Israel has criticised Egypt's decision to allow 2,150 Palestinian pilgrims who had been stranded in the country to cross back into the Gaza Strip.
Palestinian pilgrims celebrated after crossing into the Gaza Strip
The pilgrims, including senior Hamas members, were returning from Mecca.
Egypt originally denied them permission to travel through its main border crossing with Gaza at Rafah, insisting they use an Israeli-run post instead.
Israeli officials expressed concern that some of the group could be trying to smuggle money to Hamas.
The pilgrims had been stuck in Egypt for five days before it was decided to allow them directly into Gaza through Rafah, bypassing Israel.
"It is very important for Israel to insist - and stand firm on its right to do so - that the border between Egypt-Sinai and the Strip be closed and that neither terrorists nor weapons get through," Israel's Internal Security Minister Avi Dichter told Channel Ten television.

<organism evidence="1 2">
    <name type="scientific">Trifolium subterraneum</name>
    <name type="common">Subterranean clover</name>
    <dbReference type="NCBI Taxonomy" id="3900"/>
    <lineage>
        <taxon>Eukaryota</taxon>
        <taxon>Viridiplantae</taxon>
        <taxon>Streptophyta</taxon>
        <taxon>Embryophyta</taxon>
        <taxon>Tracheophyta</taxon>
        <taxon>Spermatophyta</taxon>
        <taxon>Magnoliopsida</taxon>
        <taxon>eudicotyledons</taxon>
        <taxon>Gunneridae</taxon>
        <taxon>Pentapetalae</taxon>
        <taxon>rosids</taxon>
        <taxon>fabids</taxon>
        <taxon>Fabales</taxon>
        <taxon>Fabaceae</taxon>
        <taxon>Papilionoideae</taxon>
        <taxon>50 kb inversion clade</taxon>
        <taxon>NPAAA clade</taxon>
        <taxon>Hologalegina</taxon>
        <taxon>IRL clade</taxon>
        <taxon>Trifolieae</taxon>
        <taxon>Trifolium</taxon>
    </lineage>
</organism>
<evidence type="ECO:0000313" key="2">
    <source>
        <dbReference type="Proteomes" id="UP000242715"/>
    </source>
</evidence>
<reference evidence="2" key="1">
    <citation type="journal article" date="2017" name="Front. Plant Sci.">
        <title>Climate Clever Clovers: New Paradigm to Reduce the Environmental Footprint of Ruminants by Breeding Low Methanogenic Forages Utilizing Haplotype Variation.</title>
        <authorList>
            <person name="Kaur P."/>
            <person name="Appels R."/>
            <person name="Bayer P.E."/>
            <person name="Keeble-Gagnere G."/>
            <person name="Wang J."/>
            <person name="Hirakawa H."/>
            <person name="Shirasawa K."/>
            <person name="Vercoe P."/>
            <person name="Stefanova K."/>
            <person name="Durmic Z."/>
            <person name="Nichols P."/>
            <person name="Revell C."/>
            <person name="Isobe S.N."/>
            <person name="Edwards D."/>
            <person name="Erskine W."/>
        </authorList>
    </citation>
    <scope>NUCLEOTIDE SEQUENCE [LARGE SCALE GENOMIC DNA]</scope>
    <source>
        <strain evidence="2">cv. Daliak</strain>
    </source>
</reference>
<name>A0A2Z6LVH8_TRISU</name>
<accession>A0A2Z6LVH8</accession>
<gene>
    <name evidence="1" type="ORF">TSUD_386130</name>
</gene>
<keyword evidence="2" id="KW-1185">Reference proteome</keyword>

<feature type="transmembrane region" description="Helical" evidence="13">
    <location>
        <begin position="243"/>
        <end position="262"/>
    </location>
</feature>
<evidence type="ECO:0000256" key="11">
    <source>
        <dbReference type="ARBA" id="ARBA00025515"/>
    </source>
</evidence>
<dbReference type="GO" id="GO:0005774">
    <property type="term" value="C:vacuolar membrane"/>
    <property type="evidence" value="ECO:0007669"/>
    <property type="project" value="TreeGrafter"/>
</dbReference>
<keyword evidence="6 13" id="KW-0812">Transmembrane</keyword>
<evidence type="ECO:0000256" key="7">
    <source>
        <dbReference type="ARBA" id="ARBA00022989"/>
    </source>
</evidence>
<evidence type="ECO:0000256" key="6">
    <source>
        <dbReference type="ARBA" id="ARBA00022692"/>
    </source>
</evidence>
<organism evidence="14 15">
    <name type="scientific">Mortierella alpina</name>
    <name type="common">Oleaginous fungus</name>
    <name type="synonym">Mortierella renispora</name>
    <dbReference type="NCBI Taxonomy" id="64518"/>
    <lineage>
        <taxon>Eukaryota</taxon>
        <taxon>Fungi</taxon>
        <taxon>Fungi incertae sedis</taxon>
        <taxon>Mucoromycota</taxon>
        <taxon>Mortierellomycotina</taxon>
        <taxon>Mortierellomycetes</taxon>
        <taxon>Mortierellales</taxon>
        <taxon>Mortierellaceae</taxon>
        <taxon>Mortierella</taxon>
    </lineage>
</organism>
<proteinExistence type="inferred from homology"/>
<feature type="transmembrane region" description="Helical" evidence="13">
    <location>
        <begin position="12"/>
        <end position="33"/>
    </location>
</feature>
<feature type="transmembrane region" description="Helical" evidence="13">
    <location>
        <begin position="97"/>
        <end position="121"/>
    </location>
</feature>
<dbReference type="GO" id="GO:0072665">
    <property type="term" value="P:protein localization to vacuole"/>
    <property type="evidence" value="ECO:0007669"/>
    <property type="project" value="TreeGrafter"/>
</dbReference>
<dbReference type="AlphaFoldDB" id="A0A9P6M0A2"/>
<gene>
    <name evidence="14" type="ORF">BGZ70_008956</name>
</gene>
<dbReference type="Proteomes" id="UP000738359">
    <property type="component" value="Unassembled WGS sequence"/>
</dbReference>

An aide to Israeli Defence Minister Ehud Barak said Egypt's decision went against a previous agreement that the pilgrims would enter Gaza through Israel's Kerem Shalom terminal.
Earlier this week, hundreds of the stranded pilgrims started fires in protest at a decision by the Egyptian authorities to move them to a temporary camp.
Two elderly women died of natural causes during the stalemate, says the BBC's Aleem Maqbool in Ramallah.
"There was a tough humanitarian situation that we were facing here and that no one really wanted to see exacerbated," an Egyptian foreign ministry official said.
Israel had allowed the pilgrims to leave Gaza through the Rafah border-post in early December.
The Palestinian Authority, Israel and Egypt have been trying to isolate Gaza since Hamas seized control of the territory by force in June.
Analysts say the dispute has been embarrassing for Egypt, which does not want to be seen to be increasing the misery of Gaza residents.